Monday, February 22, 2010
Don't Fumble Your Interview
You're all alone in the job search end zone and here comes the ball. It's yours to catch and be victorious, or it's yours to fumble and return to the bench. Your education, skills, experience and connections navigated you past all worthy defenders. You're in the open and the ball is headed your way. At this point it's yours to lose, and there is only one way to not drop the ball right then and there.
Manage Your Small Talk!
It's true, chit-chat or small talk will kill nearly any interview if you are not very careful. I know, everyone thinks that they are great at small talk. I agree that you may have wonderful communication skills, but when it comes to the job interview the rules are different. Make a mistake here, and you'll be hoping Obama extends unemployment benefits for another 13 weeks because you're going to need it.
You see, small talk uncovers more about a person than any direct interview question ever could. Anyone who interviews often will work on using the brief transitions in an interview to get the job seeker to (unknowingly) open up while their guard is down. This is where the unsuspecting job seeker falls into the trap. You see, this tiny part of your interview uncovers your faults and weakness in a way that you would never show during the formal interview.
Now before you object to this because you are just too smart to fall for that - no you not. As an executive recruiter I've interviewed over six thousand people in the past 15 years, and I can tell you that almost everyone tells me more than they should. This is why it's so seductive for the interviewer to engage you in casual conversation, because everyone falls for it.
It usually starts before the interview. You're waiting in the lobby, and the interviewer comes out to greet you, and walks you back to their office. You had a great firm handshake, great eye contact, and a pleasant demeanor. You've succeeded at the first impression and you celebrate your mini-success - or have you? What you don't realize is your interview began five minutes prior with the admin in the lobby. They were instructed to engage you in small talk and find out more about you. Because your guard was down you mentioned how your recent triple bypass was giving you some discomfort and FUMBLE-RUSKI! You dropped the ball and the clock just ran out.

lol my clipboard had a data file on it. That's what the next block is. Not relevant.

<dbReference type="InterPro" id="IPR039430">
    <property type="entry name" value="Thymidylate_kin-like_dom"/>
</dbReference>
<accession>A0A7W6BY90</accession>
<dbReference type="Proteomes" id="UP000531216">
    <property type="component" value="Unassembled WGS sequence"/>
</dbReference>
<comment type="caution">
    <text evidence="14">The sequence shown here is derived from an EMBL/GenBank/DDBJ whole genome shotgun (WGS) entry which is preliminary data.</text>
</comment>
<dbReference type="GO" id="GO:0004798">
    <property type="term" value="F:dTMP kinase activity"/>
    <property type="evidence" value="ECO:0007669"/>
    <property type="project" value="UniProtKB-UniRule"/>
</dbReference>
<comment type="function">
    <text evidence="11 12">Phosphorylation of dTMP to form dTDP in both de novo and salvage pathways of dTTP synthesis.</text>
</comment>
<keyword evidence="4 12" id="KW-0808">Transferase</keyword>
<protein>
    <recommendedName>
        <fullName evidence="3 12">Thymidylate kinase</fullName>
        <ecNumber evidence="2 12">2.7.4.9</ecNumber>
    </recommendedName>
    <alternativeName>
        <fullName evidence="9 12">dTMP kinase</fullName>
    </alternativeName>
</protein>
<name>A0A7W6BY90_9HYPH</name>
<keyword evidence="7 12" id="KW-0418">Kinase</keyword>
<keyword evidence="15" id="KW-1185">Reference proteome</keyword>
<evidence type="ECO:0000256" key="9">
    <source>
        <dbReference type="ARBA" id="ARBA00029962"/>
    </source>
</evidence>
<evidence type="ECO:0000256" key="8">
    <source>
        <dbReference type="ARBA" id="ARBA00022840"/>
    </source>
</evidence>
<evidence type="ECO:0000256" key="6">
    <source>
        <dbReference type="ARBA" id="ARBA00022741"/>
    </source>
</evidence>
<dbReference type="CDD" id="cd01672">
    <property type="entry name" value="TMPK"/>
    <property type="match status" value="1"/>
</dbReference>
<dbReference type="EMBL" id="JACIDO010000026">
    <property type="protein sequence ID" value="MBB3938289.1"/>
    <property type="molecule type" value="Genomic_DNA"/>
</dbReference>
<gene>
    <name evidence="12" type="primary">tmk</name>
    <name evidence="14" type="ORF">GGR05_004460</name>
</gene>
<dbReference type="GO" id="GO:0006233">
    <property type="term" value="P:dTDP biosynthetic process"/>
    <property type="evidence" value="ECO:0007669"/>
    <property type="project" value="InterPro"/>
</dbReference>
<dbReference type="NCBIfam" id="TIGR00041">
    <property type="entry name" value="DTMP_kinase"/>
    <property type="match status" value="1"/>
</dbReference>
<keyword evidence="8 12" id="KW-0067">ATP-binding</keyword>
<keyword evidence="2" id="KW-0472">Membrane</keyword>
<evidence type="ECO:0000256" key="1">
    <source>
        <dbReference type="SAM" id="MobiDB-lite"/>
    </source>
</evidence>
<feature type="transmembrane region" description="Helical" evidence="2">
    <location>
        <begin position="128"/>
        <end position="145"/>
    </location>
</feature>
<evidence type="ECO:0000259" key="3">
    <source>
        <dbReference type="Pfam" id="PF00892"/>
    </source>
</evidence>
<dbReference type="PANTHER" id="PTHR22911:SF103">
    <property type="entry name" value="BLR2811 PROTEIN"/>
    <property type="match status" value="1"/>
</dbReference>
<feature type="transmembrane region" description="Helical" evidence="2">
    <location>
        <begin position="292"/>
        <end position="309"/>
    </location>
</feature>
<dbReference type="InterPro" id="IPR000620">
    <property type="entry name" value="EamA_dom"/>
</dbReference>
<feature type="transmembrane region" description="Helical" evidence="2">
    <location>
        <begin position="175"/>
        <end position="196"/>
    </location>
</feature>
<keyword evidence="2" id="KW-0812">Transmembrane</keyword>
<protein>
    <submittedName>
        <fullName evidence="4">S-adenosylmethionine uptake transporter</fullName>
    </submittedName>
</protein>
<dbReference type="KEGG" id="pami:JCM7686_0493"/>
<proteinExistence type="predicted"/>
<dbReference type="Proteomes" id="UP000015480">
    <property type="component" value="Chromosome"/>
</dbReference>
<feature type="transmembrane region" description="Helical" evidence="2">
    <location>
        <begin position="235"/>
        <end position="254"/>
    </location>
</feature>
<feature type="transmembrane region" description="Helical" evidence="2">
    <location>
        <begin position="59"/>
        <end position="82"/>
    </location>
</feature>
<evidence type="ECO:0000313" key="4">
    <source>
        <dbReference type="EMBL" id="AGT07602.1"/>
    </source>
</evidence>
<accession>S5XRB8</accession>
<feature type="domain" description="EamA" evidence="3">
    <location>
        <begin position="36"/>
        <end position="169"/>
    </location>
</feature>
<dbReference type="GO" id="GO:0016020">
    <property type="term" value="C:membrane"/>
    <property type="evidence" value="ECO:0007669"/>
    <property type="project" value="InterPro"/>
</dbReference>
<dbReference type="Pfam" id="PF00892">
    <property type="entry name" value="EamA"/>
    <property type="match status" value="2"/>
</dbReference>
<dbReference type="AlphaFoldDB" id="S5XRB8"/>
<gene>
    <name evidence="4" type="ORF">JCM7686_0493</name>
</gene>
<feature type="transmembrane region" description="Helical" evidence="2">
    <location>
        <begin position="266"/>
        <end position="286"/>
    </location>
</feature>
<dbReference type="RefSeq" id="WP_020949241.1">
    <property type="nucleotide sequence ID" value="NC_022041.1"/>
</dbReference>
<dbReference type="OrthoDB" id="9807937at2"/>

Will you become the next VP of Marketing with a bad ticker and chest pain? Not likely.
Now while you're walking back through the office a more deadly conversation begins. It always starts with, "Did you find your way here alright"?
Plan your response to this question before it is asked. Never explain car trouble, being lost, going to the wrong building. Again, your guard is down at this point. You want to convey success and confidence. Your answers should be positive and planned out. Whatever you do, don't talk about the weather.
Small talk does however provide you the opportunity to combat any perceived issues you think you might have. Are you overweight and you're concerned that this could be a concern? Well then talk about the tennis tournament you played over the weekend, or the ten mile hike you went on the day before. Alleviate that concern when small talk arises.